Startpage for Swedish National Agency for Higher Education

Please note! The Swedish National Agency for Higher Education was closed down on 31 December 2012. Instead two new agencies have been established: the Swedish Council for Higher Education and the Swedish Higher Education Authority. This website will continue to operate as the new agencies will have links to information it contains.  

Report 2010: 6 R

Follow-up of the National Agency's evaluations of subjects and programmes in 2004

This is a summary in English. The report is available only in Swedish.

Three-year follow-up

This follow-up comprises the disciplinary domains evaluated by the Swedish National Agency for Higher Education mainly in 2004. Each disciplinary domain involved between one and twenty-four departments or programmes and these have been sent follow-up questions to answer. The questions were distributed in the spring of 2009 and the responses refer to circumstances during the same semester. All but one of the departments concerned have responded to the questions.

The subsequent period — new qualifications ordinance

Since the evaluations took place changes have been made in programmes to adapt to the Bologna Declaration and to a new Qualifications Ordinance that came into effect in 2007. At the time of the evaluations programmes were organised at either undergraduate or postgraduate level and it was to these that the recommendations of the panels of assessors were addressed. When the follow-up took place first, second or third-cycle programmes were being offered. The responses submitted by the higher education institutions to the follow-up questions indicate that teachers have taken account of and benefited from the evaluation recommendations in their work on revising the programme and course syllabuses.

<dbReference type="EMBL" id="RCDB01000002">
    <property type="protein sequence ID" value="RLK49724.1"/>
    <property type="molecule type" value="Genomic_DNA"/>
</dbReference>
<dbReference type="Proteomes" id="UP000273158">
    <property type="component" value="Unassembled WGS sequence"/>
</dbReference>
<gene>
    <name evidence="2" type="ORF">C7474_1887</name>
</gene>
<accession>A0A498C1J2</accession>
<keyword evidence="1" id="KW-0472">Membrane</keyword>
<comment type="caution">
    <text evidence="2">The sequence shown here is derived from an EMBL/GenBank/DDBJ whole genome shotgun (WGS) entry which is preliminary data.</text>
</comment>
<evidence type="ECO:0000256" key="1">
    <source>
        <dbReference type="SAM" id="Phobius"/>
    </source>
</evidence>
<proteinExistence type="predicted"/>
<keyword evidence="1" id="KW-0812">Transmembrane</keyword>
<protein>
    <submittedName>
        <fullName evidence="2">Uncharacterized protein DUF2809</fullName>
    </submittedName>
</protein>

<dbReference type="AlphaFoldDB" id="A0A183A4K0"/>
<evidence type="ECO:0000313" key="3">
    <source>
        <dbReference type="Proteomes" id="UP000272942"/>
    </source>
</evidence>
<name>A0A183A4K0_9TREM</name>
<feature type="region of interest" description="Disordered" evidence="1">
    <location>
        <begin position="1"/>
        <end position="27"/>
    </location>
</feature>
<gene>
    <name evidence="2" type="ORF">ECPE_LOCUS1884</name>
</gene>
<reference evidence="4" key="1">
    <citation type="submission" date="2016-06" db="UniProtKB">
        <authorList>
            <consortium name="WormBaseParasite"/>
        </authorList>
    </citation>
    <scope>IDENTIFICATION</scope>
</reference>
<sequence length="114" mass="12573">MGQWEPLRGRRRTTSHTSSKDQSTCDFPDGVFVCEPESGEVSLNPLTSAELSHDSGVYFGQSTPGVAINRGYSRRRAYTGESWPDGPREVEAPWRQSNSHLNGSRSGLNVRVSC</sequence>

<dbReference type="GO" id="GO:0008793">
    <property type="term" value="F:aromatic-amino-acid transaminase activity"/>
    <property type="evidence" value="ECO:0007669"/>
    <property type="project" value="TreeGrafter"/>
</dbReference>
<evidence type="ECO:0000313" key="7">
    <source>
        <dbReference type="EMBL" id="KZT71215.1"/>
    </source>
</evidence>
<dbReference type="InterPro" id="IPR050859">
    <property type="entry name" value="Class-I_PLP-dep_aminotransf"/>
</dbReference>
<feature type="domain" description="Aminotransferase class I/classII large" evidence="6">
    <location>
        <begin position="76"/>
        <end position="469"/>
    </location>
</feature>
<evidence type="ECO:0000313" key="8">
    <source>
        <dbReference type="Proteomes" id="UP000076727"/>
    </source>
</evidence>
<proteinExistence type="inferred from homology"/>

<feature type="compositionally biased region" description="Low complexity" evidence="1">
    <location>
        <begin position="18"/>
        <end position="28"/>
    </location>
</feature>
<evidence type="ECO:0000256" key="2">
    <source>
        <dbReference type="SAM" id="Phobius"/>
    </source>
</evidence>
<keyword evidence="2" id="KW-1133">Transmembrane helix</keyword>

Departments are positive to the effects of the evaluations

Several departments expressed very positive appreciation of the effects of the evaluations. One frequent observation was that the evaluations had helped to heighten awareness of quality and that the evaluations had been used to support development and quality procedures. Several mention that self-evaluations began the development processes even before the external evaluation took place. A large number also pointed to the value of external appraisal of what they did well and what could be improved. Some state that programmes have been subject to a form of assessment that they would not otherwise have received.

Conditional approval and programmes that have been phased out

In the evaluations several programmes were considered to maintain high standards. The power to award bachelors' degrees in physics was extended only conditionally for two higher education institutions and in French at two others. The programme in study and career guidance was given only conditional approval at one higher education institution.

Conditional extension of its power to award a master's degree in physics was given to one higher education institution, in French to one institution and in Spanish to one institution. Programmes in special educational needs at two institutions were given only conditional extensions of their entitlement to award qualifications.

The quality of postgraduate programmes in English and physics was considered inadequate at one higher education institution and in Spanish at one institution.

The higher education institutions submitted written responses on the measures taken for the programmes that had received conditional approval. The institutions reported that the undergraduate programmes in French and Italian and the postgraduate programmes in English and physics had been discontinued but measures had been taken with regard to all the other programmes that meant that the National Agency no longer considered there were grounds for revoking their degree-awarding powers.